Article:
Shoes are one of my favorite things.
As with many aspects of an ensemble they can totally make or break your look.
However, maybe more so than any other item of clothing it’s hard to get away with cheap shoes to really pull off a million dollar look. This is especially true when wearing a tuxedo.
Thus, when donning the penguin suit, I always opt for quality and if the event deems something a little less formal, enter the tuxedo slipper.
It’s a somewhat unexpected option, but when chosen correctly can add you’re own flare to a formal look.
In this article we shall briefly explore tuxedo shoes in general, dive into tuxedo slippers and where I personally get them custom made in England by Foster & Son. [Note: they are extremely affordable, and are in fact cheaper than the likes of “off the rack” Del Toro slippers even though they are custom made].
What Shoes To Wear With a Tuxedo?
There are in fact many options beyond the “traditional” patent leather seen below to the left.
I’ve personally worn all of the four above to black tie events, and have even / would wear all the below too!
Slippers are very comfortable and offer a great variety of options. One can match the season with, for example, a Harris Tweed in winter, or match the colors of an event. The possibilities are quite endless, and are sure to be a great talking point at any event you attend.
Tuxedo Slippers – Made To Order In London, England
I personally get all of my slippers made to order from Foster & Son in the heart of London’s sartorial district. Based on Jermyn Street, a stones throw from Savile Row and Buckingham Palace, it’s one of my favorite areas of the world for its heritage and current shopping draw.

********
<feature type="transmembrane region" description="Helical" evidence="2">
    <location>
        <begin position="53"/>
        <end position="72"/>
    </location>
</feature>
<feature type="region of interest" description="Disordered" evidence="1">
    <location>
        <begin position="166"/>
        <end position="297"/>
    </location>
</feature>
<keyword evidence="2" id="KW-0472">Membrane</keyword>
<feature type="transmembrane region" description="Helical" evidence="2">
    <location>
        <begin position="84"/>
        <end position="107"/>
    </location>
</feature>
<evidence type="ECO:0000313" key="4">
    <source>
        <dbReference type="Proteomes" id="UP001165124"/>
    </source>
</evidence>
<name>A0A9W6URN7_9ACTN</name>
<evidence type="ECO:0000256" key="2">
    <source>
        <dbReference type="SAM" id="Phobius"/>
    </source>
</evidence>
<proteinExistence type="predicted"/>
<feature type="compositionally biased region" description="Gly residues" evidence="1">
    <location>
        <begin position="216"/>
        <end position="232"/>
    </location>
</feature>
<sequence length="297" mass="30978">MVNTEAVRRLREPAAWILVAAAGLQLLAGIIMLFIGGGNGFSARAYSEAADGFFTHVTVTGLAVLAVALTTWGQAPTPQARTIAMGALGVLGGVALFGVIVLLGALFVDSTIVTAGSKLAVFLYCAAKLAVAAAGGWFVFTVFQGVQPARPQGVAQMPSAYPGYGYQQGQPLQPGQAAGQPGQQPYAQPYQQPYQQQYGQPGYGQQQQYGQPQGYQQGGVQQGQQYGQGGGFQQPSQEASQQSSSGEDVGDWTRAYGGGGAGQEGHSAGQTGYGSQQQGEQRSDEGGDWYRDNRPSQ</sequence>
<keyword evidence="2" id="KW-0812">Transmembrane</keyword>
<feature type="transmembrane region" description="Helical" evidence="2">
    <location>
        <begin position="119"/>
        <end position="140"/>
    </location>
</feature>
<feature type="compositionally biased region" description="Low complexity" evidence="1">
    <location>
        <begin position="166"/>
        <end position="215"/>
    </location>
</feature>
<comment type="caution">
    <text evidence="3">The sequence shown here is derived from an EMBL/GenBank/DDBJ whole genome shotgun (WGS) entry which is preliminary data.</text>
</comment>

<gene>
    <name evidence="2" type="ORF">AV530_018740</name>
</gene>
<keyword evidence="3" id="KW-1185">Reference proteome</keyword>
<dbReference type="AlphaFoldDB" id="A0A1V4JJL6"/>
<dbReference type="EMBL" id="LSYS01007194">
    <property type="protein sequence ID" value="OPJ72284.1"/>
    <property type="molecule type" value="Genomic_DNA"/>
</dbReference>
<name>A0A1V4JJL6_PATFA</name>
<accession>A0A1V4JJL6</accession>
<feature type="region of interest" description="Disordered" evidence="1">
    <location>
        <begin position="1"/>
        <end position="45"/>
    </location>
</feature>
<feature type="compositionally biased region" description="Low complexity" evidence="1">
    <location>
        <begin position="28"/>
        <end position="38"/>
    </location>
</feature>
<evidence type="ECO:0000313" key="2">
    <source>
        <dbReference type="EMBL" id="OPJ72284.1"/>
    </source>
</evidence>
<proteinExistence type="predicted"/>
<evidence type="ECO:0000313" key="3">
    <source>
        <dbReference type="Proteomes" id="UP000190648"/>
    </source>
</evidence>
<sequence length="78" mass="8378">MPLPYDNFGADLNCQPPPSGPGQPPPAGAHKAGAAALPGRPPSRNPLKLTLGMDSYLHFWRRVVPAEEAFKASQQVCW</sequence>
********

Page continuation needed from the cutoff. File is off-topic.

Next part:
Foster & Son is also special in that it’s only one of two places left in the City of London that still has a fully bespoke workshop on site. Although these slippers are not made at the London location, they are made in England close to the capital.
Above you can see their London display for slipper options, from the standard stock they hold to the outer and inner fabric book options.
Below you can see their more traditional tuxedo slippers. If you’re on the fence about going for a slipper at your next event, this is a great stepping stone. The more traditional varieties still give you that patent leather look, while being a slipper and has that bit of flare with the bow on front.
The Design Process
Personally, I always like to go custom when I can [sometime with no choice, aka XXXL flat cap requirements that are not sold off the rack].
I’ve always dealt with Andy Murphy seen above, a true industry veteran with an infectious passion for shoes.
You can select one of Foster & Sons’ house fabrics, from suede to velvet for the outer, and leather or quilting for the inner. I’ve always gone for the quilted inner for comfort and the ability to wear without socks more comfortably over leather.
They also have a large array of crests, emblems and lettering you can have embroidered on the shoes too.
Your Own Fabric